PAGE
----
Your brother would definitely be proud.
  6. LXDDLE

    LXDDLE ROBBXR

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    Anna,

    Just finished reading your great story. A friend of a friend suggested it today in an email. This experience is a gift and it will shape you for the rest of your life. Fantastic!
  7. arwenalaska

    arwenalaska swimmin' the lacunae

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  8. Sic Semper Tyrannis

    Sic Semper Tyrannis Plays with Banjos, Boats and Bikes...

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    Finished reading through all this and I have to say that is an awesome adventure.

    I live here in Virginia and I thought I might take a little trek this summer. Now you have me thinking much grander, probably still not Alaska, but maybe the rockies.

    Can't wait to hear of your next adventure!!!
  9. AntonLargiader

    AntonLargiader Long timer

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    Great story. The 'confident' part really rang true with me; that one word best sums up how I felt after a similar trip about ten years ago. A couple of weeks/months of total mobile self-sufficiency does wonders.

    It was neat to see Bee right there on the first page. What a great guy; I can totally see him giving you that encouragement.

    I probably never met Dan but some friends knew him well. I can't speak with authority here but I do think I understand your loss and also his presence with you on your trip. I hope you finished your trip with the reconnection you were looking for.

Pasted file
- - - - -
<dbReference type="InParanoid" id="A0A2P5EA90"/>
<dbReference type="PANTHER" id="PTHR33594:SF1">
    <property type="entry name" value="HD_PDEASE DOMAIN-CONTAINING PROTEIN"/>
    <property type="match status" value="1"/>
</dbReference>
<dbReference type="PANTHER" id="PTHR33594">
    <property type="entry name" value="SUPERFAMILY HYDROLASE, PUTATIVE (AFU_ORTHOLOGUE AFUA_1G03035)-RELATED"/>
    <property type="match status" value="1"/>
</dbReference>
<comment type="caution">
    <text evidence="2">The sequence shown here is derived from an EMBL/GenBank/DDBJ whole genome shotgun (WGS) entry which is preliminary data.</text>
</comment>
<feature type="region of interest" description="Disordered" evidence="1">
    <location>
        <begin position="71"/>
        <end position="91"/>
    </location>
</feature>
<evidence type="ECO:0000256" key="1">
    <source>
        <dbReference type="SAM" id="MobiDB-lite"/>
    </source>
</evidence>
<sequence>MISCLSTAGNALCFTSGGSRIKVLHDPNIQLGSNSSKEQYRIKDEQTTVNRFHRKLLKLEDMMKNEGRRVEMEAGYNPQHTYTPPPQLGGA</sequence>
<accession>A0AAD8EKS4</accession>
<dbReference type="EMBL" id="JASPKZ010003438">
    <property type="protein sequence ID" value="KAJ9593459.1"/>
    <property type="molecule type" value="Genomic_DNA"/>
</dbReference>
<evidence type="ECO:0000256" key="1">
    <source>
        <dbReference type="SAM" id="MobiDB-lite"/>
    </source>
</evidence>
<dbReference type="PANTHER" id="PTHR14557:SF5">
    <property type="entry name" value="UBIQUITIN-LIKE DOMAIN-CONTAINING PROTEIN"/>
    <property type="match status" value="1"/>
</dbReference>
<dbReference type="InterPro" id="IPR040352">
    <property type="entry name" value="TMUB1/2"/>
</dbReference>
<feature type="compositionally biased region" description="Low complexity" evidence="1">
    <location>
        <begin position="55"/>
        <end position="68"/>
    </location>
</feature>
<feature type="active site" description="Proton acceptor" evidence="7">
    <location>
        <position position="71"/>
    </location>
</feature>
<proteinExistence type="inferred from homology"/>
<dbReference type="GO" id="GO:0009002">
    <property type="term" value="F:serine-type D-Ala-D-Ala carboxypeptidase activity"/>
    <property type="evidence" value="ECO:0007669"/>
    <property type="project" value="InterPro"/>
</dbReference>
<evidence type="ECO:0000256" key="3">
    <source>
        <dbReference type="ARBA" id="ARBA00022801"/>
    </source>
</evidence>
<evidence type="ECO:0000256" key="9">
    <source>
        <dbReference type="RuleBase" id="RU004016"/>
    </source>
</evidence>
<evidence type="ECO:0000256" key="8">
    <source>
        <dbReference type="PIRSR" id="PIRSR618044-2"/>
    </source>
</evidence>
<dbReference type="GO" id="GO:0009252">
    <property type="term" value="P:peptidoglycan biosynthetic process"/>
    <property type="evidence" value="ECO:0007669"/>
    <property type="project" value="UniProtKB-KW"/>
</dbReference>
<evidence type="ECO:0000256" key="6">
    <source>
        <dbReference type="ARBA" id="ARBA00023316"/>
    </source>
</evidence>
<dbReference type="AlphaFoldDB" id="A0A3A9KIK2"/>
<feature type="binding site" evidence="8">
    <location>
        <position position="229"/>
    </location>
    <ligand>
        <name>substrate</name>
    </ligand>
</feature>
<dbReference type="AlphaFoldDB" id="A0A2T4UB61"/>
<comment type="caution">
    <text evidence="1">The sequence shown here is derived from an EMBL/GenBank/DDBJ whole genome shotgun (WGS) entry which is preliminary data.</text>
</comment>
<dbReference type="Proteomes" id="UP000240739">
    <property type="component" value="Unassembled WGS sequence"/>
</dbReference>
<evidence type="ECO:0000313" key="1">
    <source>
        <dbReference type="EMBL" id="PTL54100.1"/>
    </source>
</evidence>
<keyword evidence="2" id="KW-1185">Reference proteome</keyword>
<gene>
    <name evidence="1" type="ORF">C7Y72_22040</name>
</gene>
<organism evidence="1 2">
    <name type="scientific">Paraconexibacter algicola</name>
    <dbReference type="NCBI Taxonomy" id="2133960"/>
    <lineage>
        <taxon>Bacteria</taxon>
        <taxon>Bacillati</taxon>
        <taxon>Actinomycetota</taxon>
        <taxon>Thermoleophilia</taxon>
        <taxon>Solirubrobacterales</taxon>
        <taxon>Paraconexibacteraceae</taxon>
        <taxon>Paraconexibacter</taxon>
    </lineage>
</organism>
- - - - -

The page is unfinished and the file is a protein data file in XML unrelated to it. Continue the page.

My wife and I were married at White Hall, probably while he was helping there. We still have some of those bottles.
  10. ruffntuff

    ruffntuff TUFRDR

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    Wow, small world. As you probably know Dan was also married at White Hall just a year before he was killed. He also worked at Sugarleaf Vineyards and I will recommend if you like wine to buy some. It is disappearing fast and in my opinion the best of Virginia if not the east coast. Thanks for your post.
  11. gueroaero

    gueroaero Adventurer

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    Thank you for bringing us along on the adventure. I work full time and do school full time, so I don't have the ability to leave anywhere yet. I do ride everywhere I go and you are reminding me that, when there is some time off, I should go for it, pick a destination and ride. I get about 230 miles to the tank, so fuel logistics should be a bit better though ;)

    I can't wait for more :D